Here’s an impromptu non-harp guitar-related post that I thought would be a treat for those into any and all of the following seemingly unrelated topics:

  • Lead Belly
  • ‘50s folk-pop music
  • Edgar Bergen
  • Therapy Dogs
  • Hollywood
  • The Dolceola

Yes, believe it or not, they converge thusly:

Within my extensive Dolceola section in the Fretless Zithers portion of my Miner Music web site, I have a short page on 12-string guitar legend Lead Belly, who included the instrument on some recordings.  The musician was session player Paul Howard, and this charming guest blog was written by his daughter, Laurel (via an “Internet letter” to me – her first, she says!).  Thanks to Laurel for allowing me to share and for the wonderful new photograph!

“I recently discovered your information about Dolceolas.  I have an intimate connection with one of these tiny piano-like instruments that belonged to my father, musician/songwriter Paul Mason Howard, from some point in the 1930s until his death in 1975.  He would have been living in Michigan and also working in Big Bands in Chicago when he found it.  It was quite primitive and definitely looked “homemade.”  He played it on Capitol Recordings with Lead Belly in 1944 and later recorded with Tennessee Ernie Ford and other pop artists who liked to sing material with folk history.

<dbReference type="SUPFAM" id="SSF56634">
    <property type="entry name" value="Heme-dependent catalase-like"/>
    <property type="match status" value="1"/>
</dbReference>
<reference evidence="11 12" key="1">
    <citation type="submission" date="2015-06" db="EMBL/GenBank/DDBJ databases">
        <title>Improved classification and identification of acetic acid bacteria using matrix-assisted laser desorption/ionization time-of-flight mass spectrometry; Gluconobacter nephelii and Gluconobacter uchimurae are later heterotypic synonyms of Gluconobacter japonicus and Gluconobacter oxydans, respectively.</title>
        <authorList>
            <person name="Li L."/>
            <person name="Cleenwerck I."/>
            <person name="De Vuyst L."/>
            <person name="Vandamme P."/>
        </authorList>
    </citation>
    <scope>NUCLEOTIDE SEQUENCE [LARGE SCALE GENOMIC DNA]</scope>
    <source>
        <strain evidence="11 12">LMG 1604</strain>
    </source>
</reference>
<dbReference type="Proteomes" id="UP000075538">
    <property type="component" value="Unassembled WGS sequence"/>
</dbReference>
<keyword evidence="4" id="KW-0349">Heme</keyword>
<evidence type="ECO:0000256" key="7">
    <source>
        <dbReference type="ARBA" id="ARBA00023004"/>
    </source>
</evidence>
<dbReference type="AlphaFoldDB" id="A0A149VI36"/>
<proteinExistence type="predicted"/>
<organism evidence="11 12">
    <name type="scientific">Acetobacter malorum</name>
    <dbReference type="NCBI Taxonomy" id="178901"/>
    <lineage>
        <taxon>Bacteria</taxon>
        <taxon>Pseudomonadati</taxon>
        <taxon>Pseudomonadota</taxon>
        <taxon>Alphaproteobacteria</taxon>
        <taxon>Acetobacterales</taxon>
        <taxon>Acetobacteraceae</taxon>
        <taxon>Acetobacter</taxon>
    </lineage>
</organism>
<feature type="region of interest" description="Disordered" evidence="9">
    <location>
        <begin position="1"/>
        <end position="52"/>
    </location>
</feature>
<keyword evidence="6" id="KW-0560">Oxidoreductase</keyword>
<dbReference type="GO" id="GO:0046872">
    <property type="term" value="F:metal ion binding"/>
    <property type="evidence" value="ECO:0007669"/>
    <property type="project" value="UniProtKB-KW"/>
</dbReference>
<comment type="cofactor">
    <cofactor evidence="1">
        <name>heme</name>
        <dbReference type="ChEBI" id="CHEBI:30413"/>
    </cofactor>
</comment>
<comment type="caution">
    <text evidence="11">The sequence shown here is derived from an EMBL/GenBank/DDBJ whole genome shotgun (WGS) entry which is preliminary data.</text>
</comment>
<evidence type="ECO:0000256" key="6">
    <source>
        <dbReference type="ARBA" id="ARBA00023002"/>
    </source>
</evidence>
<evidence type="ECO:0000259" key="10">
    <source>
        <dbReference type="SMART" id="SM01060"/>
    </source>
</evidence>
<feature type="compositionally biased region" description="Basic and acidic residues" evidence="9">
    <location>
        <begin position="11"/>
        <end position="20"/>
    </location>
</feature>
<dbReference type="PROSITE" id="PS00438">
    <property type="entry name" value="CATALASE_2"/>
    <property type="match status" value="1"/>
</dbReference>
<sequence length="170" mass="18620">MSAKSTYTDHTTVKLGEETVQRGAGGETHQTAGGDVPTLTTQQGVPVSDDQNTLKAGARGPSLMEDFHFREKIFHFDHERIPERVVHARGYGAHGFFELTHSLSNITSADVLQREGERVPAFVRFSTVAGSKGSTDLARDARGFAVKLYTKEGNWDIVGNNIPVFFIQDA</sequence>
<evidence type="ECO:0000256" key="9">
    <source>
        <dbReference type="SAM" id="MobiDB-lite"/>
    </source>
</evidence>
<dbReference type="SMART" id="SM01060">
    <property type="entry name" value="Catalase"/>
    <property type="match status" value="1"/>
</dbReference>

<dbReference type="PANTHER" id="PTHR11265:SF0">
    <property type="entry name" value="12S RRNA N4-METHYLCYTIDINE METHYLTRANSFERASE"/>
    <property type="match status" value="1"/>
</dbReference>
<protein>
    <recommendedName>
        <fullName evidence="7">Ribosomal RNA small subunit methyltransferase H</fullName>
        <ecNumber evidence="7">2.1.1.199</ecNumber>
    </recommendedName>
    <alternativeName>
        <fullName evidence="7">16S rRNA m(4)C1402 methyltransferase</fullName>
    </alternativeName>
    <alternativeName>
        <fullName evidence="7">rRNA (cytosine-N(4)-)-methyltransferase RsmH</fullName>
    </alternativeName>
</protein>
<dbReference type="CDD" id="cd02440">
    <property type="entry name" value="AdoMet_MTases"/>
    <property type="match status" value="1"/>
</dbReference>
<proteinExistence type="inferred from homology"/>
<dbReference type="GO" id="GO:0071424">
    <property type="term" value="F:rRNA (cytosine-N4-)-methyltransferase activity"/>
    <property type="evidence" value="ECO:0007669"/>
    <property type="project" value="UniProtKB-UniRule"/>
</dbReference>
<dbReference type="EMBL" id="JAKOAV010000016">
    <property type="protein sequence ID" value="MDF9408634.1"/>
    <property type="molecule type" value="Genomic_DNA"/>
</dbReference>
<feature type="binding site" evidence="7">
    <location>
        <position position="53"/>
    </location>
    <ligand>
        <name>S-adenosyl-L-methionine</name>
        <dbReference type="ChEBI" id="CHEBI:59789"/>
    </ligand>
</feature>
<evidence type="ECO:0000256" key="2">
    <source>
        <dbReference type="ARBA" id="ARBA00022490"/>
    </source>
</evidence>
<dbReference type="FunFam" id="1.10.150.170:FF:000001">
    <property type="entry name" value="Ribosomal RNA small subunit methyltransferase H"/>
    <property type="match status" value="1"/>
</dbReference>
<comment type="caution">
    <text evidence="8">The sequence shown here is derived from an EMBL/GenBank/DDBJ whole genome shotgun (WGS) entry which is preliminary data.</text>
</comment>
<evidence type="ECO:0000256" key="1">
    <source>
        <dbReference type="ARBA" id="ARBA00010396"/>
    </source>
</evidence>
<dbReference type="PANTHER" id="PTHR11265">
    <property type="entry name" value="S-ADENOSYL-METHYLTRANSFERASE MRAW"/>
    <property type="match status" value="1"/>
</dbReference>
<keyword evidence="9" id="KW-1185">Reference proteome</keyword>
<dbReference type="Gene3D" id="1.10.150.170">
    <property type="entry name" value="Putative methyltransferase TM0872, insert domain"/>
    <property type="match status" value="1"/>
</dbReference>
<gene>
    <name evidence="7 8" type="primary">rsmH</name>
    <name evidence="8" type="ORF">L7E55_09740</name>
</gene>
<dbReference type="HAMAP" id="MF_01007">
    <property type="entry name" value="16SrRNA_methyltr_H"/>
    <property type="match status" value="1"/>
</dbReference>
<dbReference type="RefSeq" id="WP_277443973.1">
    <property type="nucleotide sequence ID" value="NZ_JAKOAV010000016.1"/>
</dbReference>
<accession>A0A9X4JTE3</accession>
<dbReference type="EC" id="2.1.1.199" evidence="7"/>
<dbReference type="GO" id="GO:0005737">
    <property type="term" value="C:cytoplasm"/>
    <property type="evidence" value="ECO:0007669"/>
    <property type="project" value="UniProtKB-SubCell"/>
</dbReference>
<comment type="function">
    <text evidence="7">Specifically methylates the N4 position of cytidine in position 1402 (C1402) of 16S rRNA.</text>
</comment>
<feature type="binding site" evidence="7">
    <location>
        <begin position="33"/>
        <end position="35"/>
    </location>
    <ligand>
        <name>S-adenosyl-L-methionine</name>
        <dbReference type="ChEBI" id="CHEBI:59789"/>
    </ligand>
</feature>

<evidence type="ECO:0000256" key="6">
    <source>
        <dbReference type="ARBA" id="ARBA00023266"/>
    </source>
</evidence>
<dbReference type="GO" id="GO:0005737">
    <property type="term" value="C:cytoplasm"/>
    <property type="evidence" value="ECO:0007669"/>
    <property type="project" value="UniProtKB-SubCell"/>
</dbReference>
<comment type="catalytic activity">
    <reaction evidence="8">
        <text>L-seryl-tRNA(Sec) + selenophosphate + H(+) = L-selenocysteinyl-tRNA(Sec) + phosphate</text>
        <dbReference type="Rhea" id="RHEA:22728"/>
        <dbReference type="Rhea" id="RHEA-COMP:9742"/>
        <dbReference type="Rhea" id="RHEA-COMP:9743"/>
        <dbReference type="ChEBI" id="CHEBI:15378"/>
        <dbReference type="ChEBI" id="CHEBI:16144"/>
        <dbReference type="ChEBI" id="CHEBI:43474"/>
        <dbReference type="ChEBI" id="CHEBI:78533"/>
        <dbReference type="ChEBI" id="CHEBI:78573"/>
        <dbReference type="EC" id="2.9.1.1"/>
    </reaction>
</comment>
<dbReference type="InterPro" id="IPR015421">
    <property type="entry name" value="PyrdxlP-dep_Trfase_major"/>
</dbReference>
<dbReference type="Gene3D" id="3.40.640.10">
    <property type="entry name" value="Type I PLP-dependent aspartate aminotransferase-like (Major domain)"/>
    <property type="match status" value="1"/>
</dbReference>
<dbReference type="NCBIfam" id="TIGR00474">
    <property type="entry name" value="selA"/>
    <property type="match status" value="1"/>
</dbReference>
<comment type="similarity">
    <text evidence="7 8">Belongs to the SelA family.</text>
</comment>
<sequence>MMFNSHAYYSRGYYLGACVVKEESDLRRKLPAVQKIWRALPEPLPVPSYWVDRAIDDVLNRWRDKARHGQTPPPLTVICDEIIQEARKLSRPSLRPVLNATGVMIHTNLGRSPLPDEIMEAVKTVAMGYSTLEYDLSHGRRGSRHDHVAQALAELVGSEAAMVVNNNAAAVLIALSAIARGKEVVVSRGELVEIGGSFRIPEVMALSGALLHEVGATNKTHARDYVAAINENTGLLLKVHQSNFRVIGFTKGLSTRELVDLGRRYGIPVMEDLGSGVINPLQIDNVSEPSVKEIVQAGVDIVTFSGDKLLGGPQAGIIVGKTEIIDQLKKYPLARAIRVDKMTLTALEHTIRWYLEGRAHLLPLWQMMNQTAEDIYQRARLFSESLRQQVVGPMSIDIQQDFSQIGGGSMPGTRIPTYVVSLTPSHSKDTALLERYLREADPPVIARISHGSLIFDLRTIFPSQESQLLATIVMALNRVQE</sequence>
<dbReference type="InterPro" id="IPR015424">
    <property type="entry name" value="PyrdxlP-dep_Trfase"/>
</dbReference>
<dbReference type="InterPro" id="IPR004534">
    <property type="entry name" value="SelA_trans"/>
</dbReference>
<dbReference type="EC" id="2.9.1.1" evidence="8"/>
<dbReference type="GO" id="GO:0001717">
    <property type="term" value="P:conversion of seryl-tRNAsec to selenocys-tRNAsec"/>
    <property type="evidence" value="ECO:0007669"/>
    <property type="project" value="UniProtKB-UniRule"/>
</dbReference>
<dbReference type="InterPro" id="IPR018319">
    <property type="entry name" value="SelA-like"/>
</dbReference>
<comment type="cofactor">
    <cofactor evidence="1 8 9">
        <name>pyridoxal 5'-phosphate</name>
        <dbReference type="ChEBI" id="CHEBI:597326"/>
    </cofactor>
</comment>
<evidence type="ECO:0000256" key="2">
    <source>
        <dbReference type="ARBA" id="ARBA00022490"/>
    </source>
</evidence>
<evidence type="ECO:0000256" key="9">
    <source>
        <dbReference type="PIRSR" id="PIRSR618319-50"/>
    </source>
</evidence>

“Huddie Ledbetter was a houseguest in our West Hollywood home when he visited California.  I was a very small child then but in later years my mother recounted some anecdotes about Lead Belly, his dark past and his natural sweetness and gratefulness for the kind welcome given him by our family.

“In the 1944 recording of “Chickens Crow at Midnight,” he included me in a line that said « Little Lolly gets so happy cuz it’s Christmas Day…. ».  I found a Capitol CD collection of his old recordings with this song on it and bought it for my son some years ago. “My dad played many instruments but mostly the piano.  I have read that he collected odd instruments. but, in fact, there was only his beloved keyboard zither.  I do not believe he even knew terms like “Dolceola” or  “Cithare.”  (GM: The three images of Howard with his Dolceola show the instrument from the audience’s perspective.  “Dolceola” appeared as a decal on the player’s side, so it’s possible that this was worn off Howard’s specimen, preventing him from ever learning its origin!)